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Smirnoff, V.N. (1964). The Family and Human Adaptation: Three Lectures: By Theodore Lidz. (London: Hogarth Press, 1964. Pp. 120. 25s.). Int. J. Psycho-Anal., 45:602-606.

(1964). International Journal of Psycho-Analysis, 45:602-606

The Family and Human Adaptation: Three Lectures: By Theodore Lidz. (London: Hogarth Press, 1964. Pp. 120. 25s.)

Review by:
Victor N. Smirnoff

Among many possible ways of clarifying the issue of human adaptation, Dr Lidz has chosen the clinical approach. He has made use of his extensive studies of schizophrenic patients' families to elaborate a general theory of the family's role in ego formation. Throughout these three lectures Lidz is searching for some major stabilizing factor in human development, some basic requirements indispensable in establishing 'normal' relationship between the parents and the child.

In his first lecture, 'The Family and Human Adaptation in the Scientific Area', the author examines the impact of 'modern' society on the family structure from a sociological viewpoint. The expanding American society having encompassed many cultural patterns has created a 'babel of cultural traditions'. Nothing is left over from the non-migratory, non-industrial, 'static' societies which provided their members with an extensive kinship system, clear-cut ethical values, well-established patterns of child-rearing and role-distribution in marriage. This structure had undergone little change over generations. The dilemma of the present-day American family is produced by the breaking down of large kinship groups, social mobility, and technical progress: such changes compel a continuing shifting of morals and mores, making family tradition of little use and creating a cultural lag that sets in within a generation.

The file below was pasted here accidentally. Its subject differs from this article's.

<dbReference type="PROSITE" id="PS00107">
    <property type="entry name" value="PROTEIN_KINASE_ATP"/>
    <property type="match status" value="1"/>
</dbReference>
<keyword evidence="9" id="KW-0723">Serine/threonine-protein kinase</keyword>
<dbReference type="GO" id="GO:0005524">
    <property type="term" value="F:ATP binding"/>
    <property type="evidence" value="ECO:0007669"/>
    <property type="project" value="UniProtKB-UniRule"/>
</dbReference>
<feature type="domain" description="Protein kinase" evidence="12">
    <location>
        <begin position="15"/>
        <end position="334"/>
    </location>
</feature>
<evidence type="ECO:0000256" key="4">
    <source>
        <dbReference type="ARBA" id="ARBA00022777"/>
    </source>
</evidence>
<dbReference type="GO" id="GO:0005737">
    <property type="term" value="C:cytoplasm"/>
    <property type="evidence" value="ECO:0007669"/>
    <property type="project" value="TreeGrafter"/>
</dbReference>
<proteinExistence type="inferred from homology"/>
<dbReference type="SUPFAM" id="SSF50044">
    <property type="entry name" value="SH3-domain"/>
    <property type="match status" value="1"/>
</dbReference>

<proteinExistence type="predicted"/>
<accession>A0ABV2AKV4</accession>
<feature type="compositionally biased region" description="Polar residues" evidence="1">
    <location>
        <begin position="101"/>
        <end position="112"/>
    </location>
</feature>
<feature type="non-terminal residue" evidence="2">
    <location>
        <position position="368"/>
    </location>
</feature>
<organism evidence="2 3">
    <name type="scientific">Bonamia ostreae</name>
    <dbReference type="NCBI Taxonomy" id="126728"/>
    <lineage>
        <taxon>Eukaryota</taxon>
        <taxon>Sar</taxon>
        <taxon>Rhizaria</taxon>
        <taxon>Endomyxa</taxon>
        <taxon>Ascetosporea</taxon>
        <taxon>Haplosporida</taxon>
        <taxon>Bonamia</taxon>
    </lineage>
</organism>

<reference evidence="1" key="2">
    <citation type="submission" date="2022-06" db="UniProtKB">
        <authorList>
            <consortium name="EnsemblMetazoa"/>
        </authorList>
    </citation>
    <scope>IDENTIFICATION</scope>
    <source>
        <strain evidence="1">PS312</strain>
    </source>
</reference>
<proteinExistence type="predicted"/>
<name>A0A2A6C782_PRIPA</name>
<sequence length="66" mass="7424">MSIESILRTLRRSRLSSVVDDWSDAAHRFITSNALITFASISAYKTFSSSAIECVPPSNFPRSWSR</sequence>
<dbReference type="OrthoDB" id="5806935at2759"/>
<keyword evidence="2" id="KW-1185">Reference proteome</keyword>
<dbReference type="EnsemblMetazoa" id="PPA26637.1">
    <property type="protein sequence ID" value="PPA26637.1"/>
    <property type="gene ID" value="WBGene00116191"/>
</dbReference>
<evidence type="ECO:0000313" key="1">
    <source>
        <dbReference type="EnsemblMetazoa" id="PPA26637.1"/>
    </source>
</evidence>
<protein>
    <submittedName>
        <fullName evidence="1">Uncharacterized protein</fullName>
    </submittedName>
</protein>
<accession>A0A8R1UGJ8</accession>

Lidz studies the 'atomistic family in the atomic age' or the 'nuclear family in the scientific age', a family that consists of a couple and their child, isolated in the midst of society.

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